And here you have, you know, a contradiction between those who are supporting this takeover by the army because they want the restoration of law and order, they believe that the Muslim Brotherhood were not efficient in doing that, and they are longing for a return of the country to normality, which means basically stopping the strike movement, stopping all these social movement that have been with us for the last two years in a very intensive way. So you have these kind of people. And you have–on the other hand, you have those people who are revolting against Morsi because he is continuing the social policies of Mubarak.
So you are in full contradiction. And the problem is that there is little awareness of that except for fringe groups, but there’s little awareness of that. And that’s the tragedy here is the absence of a left-wing core with a real popular credibility, able to–with a clear strategic view of what is happening. This is badly missing.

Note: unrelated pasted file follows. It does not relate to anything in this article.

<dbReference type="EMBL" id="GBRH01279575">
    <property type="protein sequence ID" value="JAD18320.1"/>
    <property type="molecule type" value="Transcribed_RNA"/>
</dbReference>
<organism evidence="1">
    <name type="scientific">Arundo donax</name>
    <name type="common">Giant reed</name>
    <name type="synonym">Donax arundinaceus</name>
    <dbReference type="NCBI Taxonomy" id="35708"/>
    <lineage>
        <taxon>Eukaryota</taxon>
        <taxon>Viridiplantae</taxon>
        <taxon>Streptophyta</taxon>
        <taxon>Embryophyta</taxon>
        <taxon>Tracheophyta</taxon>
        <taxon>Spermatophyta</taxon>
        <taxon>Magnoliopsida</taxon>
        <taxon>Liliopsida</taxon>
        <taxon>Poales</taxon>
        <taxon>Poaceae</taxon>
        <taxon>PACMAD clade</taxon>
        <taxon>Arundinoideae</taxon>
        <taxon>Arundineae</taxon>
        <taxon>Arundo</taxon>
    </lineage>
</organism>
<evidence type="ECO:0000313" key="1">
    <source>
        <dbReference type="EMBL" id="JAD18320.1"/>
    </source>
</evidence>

NOOR: Now, you mentioned how this is–the revolutionary process which began on January 25 is evolving. So you’re saying you don’t see any leaders emerging from the revolutionary movement that may be able to challenge for the leadership in this next election the army has promised?
ACHCAR: Well, I mean, you had the emergence of a figure who could play the role of bringing together the aspirations of, let’s say, the social-progressive aspirations of the people. And that was the Nasserite candidate–a reference to Nasser, who ruled Egypt until 1970. And so it’s a kind of left-wing nationalism that this candidate represents. And he came third. That was the big surprise in the presidential election. In the first round of the presidential election, he came third. And he represents the only real popular figure in the broad spectrum of the Egyptian left.